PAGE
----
Sometimes the lead singer is, well, just a singer. They’re singing the songs, and it’s as simple as that. Other times, however, the lead singer’s voice transcends to something more. When the voice is so unique to stand out, or so powerful that it commands attention, then it becomes more akin to an instrument all its own. Like a wailing guitar, or a blaring trumpet, or a smashing drum kit, a singer with one of those special voices helps define the sound of the band, if not becoming the sound itself.
Think Lou Reed, or David Bowie. Elton John. Beck. Simon and Garfunkel. Without the uniqueness of their voices they would not be who they are. I Am Kloot’s singer, John Bramwell, has one of those unique voices, and on Let It All In, his sound hovers at a level just above the music to, in essence, make his voice the focal of all the songs. Thankfully, the band’s sound is perfectly suited to the seasoned, seen a thing or two, cat-like crooning of Bramwell.
On top of that, you’re getting some clever, sharp writing.
Opening strongly with a song called, ‘Bullets’, lyrics like “I keep the note you never wrote, / And put it with the rest I never got” or “Don’t open up that drawer there, / That’s where I keep my ghastly truth” matched with the vibrato wail of the guitar and sullen staccato of the drums delivers songs that are meant to tell a story on top of the mood.
The album has an overall tone that remains consistent, and allows you to play through the whole record without any subliminal displacement throwing off the expectations. This is not music to dance to, or to host a party with. This is not driving music. This is not boudoir music. This is music that says, “It’s Sunday afternoon and I’m reading with a cup of tea”, or perhaps, “It’s a Tuesday morning and I’m not in the mood for the rest of the week”. Or “I feel pleasant and want to get some work done”. Or, best case, “I want to listen to some good music and do nothing else”.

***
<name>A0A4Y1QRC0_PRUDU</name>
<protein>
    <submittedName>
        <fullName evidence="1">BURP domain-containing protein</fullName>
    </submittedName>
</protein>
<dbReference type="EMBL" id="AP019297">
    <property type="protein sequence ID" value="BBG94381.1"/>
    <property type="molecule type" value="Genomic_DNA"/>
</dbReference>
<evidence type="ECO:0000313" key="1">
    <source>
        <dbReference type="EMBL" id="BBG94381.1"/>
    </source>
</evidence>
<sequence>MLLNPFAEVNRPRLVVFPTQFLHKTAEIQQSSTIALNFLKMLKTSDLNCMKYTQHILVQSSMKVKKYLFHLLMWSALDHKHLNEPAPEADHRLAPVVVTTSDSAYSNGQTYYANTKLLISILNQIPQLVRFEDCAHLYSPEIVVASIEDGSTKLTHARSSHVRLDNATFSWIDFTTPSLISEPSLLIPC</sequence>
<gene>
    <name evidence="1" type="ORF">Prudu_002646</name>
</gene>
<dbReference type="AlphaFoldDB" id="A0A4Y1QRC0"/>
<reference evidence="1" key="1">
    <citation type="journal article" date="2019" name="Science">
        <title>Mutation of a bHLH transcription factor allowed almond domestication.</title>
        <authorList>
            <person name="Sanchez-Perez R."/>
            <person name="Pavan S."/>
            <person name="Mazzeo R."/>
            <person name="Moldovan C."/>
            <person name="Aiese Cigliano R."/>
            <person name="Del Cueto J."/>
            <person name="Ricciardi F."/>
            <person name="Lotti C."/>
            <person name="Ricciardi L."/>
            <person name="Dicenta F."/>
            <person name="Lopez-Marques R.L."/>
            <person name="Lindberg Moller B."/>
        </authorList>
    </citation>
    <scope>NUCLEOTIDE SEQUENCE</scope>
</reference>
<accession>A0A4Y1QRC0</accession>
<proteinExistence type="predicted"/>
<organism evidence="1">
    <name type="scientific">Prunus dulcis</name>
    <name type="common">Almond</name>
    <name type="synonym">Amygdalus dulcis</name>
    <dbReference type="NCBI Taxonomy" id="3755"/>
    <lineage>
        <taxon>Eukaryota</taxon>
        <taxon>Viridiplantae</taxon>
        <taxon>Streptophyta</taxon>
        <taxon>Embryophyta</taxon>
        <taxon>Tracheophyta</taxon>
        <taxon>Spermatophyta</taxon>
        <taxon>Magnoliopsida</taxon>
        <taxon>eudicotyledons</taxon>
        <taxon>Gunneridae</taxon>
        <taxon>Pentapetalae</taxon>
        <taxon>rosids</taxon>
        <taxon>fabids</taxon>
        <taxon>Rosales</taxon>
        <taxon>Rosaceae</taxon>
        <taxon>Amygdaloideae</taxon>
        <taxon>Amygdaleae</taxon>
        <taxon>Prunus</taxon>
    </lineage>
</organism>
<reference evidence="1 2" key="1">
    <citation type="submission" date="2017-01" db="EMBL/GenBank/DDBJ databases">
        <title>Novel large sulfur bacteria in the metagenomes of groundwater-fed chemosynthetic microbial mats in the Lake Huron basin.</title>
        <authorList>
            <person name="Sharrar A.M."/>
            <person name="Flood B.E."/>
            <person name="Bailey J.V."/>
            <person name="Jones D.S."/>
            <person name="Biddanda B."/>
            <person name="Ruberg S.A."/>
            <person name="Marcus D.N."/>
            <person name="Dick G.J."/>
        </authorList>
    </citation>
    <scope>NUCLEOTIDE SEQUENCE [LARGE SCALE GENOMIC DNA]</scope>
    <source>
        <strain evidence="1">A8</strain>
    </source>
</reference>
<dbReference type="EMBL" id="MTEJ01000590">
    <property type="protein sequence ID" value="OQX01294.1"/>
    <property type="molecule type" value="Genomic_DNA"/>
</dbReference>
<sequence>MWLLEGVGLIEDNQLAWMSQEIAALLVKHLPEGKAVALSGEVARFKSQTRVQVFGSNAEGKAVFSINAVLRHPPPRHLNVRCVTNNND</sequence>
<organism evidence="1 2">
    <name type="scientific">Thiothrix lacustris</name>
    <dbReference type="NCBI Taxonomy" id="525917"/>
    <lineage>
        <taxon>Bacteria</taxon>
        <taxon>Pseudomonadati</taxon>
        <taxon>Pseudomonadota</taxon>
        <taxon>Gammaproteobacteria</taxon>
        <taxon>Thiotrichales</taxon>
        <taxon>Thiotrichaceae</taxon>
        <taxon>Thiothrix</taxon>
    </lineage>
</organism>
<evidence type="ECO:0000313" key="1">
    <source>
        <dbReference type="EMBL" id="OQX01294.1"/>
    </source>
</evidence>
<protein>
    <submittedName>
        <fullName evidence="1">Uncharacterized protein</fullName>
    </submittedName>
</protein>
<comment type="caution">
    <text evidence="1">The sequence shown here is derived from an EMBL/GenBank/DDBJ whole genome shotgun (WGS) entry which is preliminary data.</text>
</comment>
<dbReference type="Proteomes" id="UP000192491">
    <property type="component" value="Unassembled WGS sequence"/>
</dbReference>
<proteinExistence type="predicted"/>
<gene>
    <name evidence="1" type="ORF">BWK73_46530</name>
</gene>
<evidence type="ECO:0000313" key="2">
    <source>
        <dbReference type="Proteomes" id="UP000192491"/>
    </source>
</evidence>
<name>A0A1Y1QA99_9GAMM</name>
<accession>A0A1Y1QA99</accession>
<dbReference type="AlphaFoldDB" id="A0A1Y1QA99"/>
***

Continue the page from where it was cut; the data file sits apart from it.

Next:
You’ll want to pay attention to a song like, ‘Hold Back the Night’. It’s a slow, smoky groove that creates an atmosphere of rainy city nights, back alley bars, and steep martinis. It is lonely and reminisces. A pondering dilemma of letting the music search for the past that was once surely bright, or, maybe, time has made the past seem all the more fantastic. Do we ever find the answers to those questions?
Some songs bring large orchestral back-ups, a vocal symphony and a heightened sense of composition which has been a past successful style of I Am Kloot’s. Others rely on the intimacy of an acoustic stripped-down guitar, simple drum riff and that unique voice.
A song like ‘Shoeless’ will harken back to a simple ’60s melody, an era of disenfranchised youth, unaware of what to rebel against. ‘These Days Are Mine’ goes big and grand, and shows you the band’s power. ‘Forgive Me These’ brings a nice closure to the album ending on a simple vocal note just as the album opened; a hello and goodbye from that voice, which bookends a pleasant musical experience that will live in a corner of your mind, and remind you of when it’s the right time To Let It All In.